After graduating from Beverly Hills High School, he had minor roles in Ten Gentlemen from West Point (1942), A Guy Named Joe (1943) and A Wing and a Prayer (1944). After serving in the Second World War in the Coast Guard, he and a friend, John Champion, wrote and produced Panhandle (1948). A tough tale of a reformed gunslinger forced into a showdown after a bandit kills his brother, it won praise for its ingenuity and wit.

After small roles in The Best Years of Our Lives (1947) and the boxing drama Leather Gloves (1948), he joined Champion again to write and produce another "B" western, Stampede (1949). "Writing is the thing that really turned me on," he said, and for radio he conceived the hit crime series Richard Diamond, Private Detective for Dick Powell. In 1952 he joined Columbia, and collaborated with Richard Quine on the screenplays for a series of medium-budget musicals including Rainbow 'Round My Shoulder (1952), Sound Off (1952) with Mickey Rooney, All Ashore (1953), and Cruisin' Down the River (1953). The pair also fashioned a script for Rooney, Drive a Crooked Road (1954) in which he gave a powerful performance as a car enthusiast whose dream of being a racing driver propels him into crime.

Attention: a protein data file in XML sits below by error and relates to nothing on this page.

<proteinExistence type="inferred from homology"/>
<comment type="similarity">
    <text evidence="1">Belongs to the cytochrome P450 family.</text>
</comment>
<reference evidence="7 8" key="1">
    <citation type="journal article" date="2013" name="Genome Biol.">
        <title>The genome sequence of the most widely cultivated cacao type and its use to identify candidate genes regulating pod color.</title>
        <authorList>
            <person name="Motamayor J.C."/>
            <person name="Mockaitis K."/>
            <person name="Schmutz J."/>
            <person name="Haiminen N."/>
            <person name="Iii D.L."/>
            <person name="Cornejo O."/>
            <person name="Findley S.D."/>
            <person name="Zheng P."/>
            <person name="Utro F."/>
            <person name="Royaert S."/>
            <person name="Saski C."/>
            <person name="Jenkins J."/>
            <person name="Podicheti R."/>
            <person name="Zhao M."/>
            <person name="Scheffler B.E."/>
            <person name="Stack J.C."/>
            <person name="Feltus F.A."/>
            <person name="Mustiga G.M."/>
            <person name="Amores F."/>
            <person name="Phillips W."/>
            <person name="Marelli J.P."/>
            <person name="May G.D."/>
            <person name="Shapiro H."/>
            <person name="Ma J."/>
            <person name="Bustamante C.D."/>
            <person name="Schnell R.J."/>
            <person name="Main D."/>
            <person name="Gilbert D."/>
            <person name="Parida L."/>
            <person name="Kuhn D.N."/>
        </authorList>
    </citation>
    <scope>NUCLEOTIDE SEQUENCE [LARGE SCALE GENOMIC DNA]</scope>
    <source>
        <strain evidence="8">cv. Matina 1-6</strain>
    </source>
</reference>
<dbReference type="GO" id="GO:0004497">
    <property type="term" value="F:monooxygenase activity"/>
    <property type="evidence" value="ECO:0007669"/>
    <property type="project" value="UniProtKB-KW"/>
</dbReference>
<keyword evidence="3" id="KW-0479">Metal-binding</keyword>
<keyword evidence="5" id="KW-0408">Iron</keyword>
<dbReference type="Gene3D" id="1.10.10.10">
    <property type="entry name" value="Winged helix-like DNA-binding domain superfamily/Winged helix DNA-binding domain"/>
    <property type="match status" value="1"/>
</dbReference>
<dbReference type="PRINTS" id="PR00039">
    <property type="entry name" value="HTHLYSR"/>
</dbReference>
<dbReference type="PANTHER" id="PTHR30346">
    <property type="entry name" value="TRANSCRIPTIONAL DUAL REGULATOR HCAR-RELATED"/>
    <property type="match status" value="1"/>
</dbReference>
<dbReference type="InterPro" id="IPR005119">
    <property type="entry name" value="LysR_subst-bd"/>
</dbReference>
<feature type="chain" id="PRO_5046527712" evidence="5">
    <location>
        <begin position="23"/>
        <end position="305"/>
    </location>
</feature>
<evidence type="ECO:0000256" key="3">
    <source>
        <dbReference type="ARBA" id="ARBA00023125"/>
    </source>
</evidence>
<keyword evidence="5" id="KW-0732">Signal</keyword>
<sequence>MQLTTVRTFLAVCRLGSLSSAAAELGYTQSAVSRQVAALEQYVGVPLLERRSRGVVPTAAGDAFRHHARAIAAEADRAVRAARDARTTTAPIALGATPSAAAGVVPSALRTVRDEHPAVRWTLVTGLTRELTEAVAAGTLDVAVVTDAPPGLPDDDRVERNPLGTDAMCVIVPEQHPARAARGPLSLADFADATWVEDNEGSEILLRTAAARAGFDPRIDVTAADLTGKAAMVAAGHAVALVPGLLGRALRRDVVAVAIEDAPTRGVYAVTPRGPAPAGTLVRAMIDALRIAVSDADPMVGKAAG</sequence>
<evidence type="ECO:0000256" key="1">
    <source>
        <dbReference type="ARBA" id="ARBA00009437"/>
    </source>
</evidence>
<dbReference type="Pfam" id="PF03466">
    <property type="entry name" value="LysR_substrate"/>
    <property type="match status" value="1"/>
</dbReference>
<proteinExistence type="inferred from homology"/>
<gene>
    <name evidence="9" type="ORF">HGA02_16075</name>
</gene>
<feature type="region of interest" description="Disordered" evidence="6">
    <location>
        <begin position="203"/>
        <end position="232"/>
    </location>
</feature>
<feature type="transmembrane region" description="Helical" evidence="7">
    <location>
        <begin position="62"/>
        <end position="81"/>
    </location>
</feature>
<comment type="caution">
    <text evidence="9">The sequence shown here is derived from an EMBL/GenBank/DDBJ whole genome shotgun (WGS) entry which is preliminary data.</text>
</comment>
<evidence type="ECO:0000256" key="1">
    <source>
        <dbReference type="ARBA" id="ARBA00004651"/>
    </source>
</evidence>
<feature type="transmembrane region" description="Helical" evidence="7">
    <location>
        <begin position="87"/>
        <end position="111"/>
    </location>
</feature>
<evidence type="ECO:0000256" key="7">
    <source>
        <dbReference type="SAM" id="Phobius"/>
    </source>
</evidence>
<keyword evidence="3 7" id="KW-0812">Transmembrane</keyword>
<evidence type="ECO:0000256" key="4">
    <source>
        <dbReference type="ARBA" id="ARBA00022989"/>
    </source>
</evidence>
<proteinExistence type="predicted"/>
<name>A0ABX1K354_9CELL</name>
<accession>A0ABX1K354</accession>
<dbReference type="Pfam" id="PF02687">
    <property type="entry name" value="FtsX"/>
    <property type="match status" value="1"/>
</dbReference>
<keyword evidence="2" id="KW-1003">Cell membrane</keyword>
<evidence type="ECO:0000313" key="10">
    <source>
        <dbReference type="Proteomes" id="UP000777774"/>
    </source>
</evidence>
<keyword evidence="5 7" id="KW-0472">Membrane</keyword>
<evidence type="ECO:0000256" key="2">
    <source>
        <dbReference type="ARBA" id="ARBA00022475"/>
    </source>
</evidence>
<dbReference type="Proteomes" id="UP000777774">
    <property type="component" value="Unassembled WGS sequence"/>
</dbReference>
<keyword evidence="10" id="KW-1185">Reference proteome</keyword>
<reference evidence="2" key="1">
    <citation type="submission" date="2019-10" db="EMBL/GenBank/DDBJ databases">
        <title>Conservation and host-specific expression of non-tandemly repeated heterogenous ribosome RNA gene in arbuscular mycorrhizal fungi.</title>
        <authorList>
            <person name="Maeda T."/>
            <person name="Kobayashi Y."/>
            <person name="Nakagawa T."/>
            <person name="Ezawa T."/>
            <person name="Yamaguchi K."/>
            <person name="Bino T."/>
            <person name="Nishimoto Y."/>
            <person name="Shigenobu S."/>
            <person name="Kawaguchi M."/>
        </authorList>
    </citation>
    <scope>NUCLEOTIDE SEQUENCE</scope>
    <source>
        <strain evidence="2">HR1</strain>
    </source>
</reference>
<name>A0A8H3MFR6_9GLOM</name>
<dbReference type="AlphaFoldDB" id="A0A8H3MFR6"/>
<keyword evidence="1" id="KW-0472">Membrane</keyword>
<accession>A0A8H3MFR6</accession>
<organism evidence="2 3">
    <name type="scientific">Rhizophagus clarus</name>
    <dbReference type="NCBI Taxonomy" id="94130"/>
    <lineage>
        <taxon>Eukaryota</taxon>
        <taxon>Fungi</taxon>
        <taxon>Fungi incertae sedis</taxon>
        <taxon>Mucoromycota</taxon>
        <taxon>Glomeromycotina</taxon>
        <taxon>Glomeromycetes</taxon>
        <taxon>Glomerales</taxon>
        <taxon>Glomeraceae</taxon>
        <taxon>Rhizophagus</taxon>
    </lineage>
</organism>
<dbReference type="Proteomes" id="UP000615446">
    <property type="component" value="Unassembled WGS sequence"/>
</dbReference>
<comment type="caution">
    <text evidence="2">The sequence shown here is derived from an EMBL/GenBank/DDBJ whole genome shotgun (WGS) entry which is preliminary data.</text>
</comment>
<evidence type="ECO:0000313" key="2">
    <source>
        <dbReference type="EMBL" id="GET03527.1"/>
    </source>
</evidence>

Edwards' first chance to direct was a Frankie Laine vehicle scripted by Edwards and Quine, Bring Your Smile Along (1953). His second was an amusing gangster spoof, He Laughed Last (1956), starring Laine, and the following year he was given Mister Cory, a vehicle for Universal's fast-rising star Tony Curtis. It was a polished tale of a busboy's rise , and he followed it with two more slick comedies, This Happy Feeling (1958), and The Perfect Furlough, a frothy vehicle for real-life couple Tony Curtis and Janet Leigh.